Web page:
RULE 2:13. Administration
2:13-1. Presiding Justice or Judge
(a) Supreme Court. The Chief Justice or, pursuant to R. 1:33-1, the Acting Chief Justice, shall preside over sessions and conferences of the court and shall sign all orders relating to the administration of the judicial system. If the Chief Justice is absent or unable to serve, the senior justice shall serve temporarily as presiding justice. Seniority shall be determined by order of taking of oath as a member of the court.
(b) Appellate Division. The presiding judge of each part, designated by the Chief Justice, shall preside over its sessions and conferences. If the presiding judge is absent or unable to serve or if none has been designated, the senior judge attending shall serve temporarily as presiding judge. Seniority shall be determined by length of service on the Appellate Division. The Chief Justice shall designate one presiding judge as the Presiding Judge for Administration to be responsible for the administration of the Appellate Division pursuant to R. 1:33-4. The Chief Justice may designate another presiding judge as the Deputy Presiding Judge for Administration, who shall assist the Presiding Judge for Administration.
Note: Source-R.R. 1:1-4, 1:1-6, 2:1-5, 2:1-8. Paragraph (a) amended November 27, 1974 to be effective April 1, 1975; paragraph (b) amended July 13, 1994 to be effective September 1, 1994; paragraphs (a) and (b) amended July 10, 1998 to be effective September 1, 1998; paragraph (b) amended October 8, 2013 to be effective immediately.
2:13-2. Quorum; Temporary Assignment
(a) Supreme Court. Five members of the court shall constitute a quorum. When necessary to constitute a quorum, to replace a justice who is absent or unable to act, or to expedite the business of the court, the presiding justice may assign one or more retired justices of the Supreme Court who are not engaged in the practice of law and who consent thereto or the judge or judges of the Appellate Division, senior in length of service therein, to serve temporarily in the Supreme Court. If the judge of the Appellate Division senior in service is unable to serve or shall waive assignment, the presiding justice may assign the judge next senior in service; and if two or more judges have equal seniority, the presiding justice may assign either or any of them.
(b) Appellate Division. The Appellate Division shall consist of such parts with such number of judges as the Chief Justice shall from time to time designate. Appeals shall be decided by panels of 2 judges designated by the presiding judge of the part except when the presiding judge determines that an appeal should be decided by a panel of 3 judges. Such a determination may be made where the appeal presents a question of public importance, of special difficulty, of precedential value, or for such other special reason as the presiding judge shall determine. The panel of 2 judges to which an appeal is submitted for decision may elect to call a third judge to participate in the decision at any time before making its determination and shall do so if the 2 judges cannot agree as to the determination. In either case the appeal shall be reargued if it has already been argued unless reargument is waived. When an appeal is designated for decision by the full part, 3 judges shall constitute a quorum unless all parties consent to a quorum of 2 judges and, if only 2 of the 3 judges have heard the oral argument, the parties may consent to the participation in the court's decision by the third judge. Judges assigned to one part may be assigned to serve temporarily in any other part.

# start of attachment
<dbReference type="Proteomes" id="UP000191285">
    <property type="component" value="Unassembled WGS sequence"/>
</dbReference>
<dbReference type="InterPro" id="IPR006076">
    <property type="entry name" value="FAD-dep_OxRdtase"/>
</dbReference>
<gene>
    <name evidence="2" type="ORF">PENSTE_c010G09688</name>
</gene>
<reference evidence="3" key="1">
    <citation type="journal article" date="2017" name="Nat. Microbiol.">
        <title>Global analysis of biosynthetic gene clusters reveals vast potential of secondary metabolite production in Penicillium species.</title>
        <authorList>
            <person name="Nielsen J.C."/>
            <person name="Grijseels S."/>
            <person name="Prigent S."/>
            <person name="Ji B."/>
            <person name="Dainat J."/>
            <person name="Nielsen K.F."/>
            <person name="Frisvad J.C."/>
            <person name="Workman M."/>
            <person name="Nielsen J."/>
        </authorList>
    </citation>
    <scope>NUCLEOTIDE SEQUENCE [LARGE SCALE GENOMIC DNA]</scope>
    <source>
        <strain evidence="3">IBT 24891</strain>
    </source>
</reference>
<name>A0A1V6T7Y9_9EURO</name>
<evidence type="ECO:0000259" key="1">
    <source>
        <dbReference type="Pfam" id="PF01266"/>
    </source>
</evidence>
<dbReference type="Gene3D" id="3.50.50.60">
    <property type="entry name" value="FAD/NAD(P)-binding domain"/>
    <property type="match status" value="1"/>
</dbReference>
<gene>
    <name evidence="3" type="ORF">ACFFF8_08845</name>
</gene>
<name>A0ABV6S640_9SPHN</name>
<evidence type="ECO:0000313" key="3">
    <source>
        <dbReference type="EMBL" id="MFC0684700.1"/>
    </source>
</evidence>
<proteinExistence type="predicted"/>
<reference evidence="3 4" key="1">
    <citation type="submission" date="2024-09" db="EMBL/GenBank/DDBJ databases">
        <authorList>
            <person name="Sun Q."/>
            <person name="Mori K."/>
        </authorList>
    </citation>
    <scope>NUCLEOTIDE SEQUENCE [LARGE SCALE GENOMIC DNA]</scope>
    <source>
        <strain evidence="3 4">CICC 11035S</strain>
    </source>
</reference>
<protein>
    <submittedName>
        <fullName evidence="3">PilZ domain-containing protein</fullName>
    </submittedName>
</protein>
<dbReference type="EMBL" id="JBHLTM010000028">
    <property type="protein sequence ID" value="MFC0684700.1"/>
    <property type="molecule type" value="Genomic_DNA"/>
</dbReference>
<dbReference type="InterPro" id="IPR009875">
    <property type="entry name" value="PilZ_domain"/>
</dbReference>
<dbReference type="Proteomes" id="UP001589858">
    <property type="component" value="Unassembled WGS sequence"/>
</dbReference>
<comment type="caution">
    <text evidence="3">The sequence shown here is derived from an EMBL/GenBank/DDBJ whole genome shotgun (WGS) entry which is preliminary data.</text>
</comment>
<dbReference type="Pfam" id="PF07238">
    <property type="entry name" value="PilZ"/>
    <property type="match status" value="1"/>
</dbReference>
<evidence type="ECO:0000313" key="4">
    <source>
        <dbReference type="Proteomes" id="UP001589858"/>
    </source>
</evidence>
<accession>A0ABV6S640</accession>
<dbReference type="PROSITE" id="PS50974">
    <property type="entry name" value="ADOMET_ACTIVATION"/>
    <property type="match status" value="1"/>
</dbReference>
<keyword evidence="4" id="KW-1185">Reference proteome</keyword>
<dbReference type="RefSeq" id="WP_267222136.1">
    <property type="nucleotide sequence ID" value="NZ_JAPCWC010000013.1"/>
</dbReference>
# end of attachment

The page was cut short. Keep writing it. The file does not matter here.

Note: Source-R.R. 1:1-5(a)(b), 2:1-3, 2:1-6(a)(b), 2:1-7(a)(b). Paragraphs (a) and (b) amended July 24, 1978 to be effective September 11, 1978; paragraph (b) amended November 2, 1987 to be effective January 1, 1988; paragraph (b) amended July 13, 1994 to be effective September 1, 1994.
2:13-3. Places of Sitting
The Supreme Court shall sit in Trenton, and the Appellate Division shall sit in Trenton, Newark, Morristown and Hackensack, unless the Chief Justice or a presiding judge deems it temporarily necessary or desirable to convene court elsewhere.